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30 April 2019

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Nice article. Seems like your only thrust here is collective diplomacy as PNG's need of Pasifika, which I concede may be important for a few geopolitical issues, although with little direct relevance for the majority of PNG'eans.

However, apart from the tiny islands with a few people who depends on the sea, the vast majority, 85% of PNG'eans still depend on the land, and will do so after our minerals are exhausted.

I would contend: PNG is Pasifika out of Pasifika's necessity. Pasifika, beginning with the MSG has always regarded PNG as the big brother - electoral funds for Fiji, South Pacific Games funding for Samoa, the continual trade relations (and relenting of trade partners when trade war ensues: bully beef trade war saw Fiji throw in the towel in 2016) and many other past instances of PNG's importance in the region.

PNG's main trading partners, aid donors, sources of FDI, international financiers, come from the West and Asia. That we are Asian by necessity goes without saying, for PNG the Pasifika concept holds no tangible benefit save neighbours to which our altruistic nature's may be exercised.

Touching collective hardship PNG shares with Pasifika as a consequence of climate change, unlike Pasifika, PNG need only look unto itself for solutions to this problem.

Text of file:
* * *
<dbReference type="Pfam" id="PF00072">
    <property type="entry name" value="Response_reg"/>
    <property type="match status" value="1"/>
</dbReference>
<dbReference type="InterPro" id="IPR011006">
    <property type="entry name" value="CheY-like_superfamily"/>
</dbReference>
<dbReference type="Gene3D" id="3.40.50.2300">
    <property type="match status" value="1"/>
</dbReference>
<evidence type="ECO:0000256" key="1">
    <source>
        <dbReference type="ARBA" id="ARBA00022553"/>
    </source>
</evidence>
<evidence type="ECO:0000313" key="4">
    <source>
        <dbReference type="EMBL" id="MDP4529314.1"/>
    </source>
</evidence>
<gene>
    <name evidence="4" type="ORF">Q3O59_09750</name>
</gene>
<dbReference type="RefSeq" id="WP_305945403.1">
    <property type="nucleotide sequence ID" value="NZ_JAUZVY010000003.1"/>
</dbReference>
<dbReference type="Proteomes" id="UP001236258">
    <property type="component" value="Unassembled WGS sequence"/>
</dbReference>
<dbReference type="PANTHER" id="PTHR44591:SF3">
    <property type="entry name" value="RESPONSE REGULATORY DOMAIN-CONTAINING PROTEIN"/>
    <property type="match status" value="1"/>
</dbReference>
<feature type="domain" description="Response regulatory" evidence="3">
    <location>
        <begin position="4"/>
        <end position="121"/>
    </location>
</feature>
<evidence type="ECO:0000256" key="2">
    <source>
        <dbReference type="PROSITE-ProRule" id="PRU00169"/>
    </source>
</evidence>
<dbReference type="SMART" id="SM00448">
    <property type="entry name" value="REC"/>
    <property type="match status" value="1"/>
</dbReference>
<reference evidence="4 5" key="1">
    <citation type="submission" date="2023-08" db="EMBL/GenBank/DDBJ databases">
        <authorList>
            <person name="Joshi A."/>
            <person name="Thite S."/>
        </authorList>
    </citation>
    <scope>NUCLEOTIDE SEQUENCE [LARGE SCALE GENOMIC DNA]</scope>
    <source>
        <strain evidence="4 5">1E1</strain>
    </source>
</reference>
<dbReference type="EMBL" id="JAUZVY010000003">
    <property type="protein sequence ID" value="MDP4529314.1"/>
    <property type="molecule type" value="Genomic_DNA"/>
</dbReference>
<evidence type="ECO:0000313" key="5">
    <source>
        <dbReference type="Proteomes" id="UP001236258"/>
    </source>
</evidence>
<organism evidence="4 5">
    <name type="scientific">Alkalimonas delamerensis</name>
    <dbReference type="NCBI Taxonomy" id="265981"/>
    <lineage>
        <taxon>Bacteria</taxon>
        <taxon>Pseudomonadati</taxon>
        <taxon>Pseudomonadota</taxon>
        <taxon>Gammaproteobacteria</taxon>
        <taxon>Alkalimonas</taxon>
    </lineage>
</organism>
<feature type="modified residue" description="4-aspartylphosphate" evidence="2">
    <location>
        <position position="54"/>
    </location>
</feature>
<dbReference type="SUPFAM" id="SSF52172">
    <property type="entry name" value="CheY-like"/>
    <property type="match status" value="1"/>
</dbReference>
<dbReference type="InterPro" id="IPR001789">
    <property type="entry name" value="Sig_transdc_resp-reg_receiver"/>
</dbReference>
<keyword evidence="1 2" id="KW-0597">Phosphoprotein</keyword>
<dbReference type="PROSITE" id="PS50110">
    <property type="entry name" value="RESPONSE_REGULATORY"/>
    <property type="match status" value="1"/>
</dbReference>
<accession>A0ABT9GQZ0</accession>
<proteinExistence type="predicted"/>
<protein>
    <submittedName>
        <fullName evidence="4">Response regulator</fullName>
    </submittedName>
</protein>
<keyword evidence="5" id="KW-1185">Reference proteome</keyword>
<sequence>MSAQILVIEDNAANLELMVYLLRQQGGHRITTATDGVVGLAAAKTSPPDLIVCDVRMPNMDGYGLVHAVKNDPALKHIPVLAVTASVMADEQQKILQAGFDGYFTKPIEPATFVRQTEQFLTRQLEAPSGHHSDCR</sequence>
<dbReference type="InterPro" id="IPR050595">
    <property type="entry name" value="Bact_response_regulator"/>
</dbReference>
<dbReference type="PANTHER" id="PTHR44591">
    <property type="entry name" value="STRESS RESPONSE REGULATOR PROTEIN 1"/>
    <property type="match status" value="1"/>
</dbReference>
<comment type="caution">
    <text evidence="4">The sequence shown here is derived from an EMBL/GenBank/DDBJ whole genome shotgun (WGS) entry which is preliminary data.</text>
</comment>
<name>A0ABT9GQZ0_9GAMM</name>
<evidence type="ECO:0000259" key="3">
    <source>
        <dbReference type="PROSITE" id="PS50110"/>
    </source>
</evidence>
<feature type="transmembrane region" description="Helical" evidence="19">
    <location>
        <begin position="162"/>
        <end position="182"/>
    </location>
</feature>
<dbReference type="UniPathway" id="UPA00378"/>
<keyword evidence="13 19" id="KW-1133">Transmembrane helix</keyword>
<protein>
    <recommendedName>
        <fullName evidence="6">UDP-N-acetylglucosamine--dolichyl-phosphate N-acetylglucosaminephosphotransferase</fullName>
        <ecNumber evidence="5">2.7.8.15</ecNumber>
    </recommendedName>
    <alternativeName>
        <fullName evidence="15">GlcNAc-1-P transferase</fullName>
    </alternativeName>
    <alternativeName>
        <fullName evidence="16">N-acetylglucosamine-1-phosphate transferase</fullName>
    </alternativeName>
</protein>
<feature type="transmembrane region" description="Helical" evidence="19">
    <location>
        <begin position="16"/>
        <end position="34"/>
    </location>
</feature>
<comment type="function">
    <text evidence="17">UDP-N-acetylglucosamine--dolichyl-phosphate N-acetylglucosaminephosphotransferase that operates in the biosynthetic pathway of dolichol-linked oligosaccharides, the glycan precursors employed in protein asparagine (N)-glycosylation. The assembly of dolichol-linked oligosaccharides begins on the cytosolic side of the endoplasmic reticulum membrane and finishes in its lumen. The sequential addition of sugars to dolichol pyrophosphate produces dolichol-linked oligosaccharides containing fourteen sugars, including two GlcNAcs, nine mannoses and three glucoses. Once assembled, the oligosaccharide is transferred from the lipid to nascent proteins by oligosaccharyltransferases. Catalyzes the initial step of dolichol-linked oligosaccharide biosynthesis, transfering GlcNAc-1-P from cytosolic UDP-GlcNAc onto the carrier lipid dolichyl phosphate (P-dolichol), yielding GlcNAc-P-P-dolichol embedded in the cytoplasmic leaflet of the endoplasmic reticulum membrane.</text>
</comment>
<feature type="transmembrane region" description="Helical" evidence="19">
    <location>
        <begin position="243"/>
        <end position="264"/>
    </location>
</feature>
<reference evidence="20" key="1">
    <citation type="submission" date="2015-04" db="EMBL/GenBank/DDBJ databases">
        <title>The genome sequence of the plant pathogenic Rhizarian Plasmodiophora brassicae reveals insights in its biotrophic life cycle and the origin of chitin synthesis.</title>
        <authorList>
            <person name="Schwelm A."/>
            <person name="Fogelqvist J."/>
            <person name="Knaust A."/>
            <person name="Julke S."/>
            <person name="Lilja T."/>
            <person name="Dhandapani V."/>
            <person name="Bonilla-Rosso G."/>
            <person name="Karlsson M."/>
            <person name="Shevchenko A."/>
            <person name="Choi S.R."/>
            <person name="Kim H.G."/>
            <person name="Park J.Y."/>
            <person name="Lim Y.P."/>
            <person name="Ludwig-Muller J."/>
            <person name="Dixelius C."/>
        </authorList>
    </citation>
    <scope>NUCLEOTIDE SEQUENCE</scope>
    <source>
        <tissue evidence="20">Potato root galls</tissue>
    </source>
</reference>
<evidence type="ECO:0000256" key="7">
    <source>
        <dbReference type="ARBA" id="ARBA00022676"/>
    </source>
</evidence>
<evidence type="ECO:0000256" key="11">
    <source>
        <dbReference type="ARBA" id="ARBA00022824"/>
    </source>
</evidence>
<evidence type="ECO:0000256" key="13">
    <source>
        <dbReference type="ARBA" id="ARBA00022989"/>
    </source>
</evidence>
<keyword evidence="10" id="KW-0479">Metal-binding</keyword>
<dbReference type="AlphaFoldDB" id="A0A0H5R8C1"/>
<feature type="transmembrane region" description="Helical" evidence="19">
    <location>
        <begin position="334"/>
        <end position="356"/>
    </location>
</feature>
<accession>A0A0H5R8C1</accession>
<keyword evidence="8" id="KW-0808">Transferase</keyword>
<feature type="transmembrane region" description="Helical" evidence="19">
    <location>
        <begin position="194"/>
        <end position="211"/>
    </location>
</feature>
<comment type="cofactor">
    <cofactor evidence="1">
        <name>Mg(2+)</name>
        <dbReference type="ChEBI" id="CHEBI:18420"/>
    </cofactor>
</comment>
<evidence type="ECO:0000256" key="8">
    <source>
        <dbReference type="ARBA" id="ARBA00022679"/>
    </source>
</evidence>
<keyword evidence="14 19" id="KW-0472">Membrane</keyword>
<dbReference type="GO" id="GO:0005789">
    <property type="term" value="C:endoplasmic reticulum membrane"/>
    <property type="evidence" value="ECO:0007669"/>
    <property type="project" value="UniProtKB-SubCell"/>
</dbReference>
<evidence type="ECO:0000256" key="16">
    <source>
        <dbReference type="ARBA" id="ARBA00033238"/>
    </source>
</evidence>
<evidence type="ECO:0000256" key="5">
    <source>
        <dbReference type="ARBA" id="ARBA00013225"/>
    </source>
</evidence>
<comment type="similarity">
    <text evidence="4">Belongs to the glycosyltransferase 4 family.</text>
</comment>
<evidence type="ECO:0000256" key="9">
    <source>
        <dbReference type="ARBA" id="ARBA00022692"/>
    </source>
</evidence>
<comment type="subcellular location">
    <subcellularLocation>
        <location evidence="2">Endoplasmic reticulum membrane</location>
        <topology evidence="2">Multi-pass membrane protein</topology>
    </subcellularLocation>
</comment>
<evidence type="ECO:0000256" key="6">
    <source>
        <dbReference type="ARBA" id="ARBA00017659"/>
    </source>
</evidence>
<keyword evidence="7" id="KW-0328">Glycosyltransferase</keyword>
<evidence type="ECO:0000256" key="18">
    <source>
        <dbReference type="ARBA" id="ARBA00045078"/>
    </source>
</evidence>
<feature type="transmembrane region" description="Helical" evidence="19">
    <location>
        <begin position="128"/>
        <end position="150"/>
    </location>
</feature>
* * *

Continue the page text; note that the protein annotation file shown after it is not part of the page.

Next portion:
In short, PNG holds a lot in common with the Pacific: geography, common ancestry, history, and not least, some similar problems.

However, PNG's pathway forward and indeed, the answers to a lot of her problems has never and will never come from the Pacific.

I enjoyed reading this article.

Martyn raised a common dilemma faced by many, if not all people from the Highlands /inland. But I agree that we are Pacifika by necessity as discussed by Patrick.

I share my reflection /experience from the 2018 Young Pacific Leaders Conference. https://pg.usembassy.gov/u-s-pacific-interactions-an-account-of-the-2018-young-pacific-leaders-conference-in-hawaii/

I enjoyed reading this article.

This is a well argued article of the type we have come to expect from Patrick Kaiku and puts paid to Martyn Namorong's simplistic argument.

Pasifika as a metaphor has been around for a very long time and it is much more than just a description of a geographic region.

As metaphors go it is an extremely attractive one and encapsulates more than anything else a distinctive way of life and thinking that is often cited in opposition to the less attractive western one.

Pasifika as a concept combines both Melanesia and Polynesia and stands in stark contrast to its neighbour South East Asia.

The suggestion that PNG's future lies with SE Asia is, I think, a dangerous one. There are many aspects of SE Asian culture that don't sit well with the idea of Pasifika.

Not the least of these is SE Asia's adoption of the western concept of extreme neo-liberalism.

Despite PNG's current crop of greedy little politicians it is a road that PNG does not need to go down and which might destroy its unique place in the world.

The upthrust of Montane's granular grande
is increasing the presence of PNG as place.
Upstart of independence,
free to assess, assume and assert,
PNG has its parlance.
Upheaval of society through 100 years
is attuned by converse of charts and choices.

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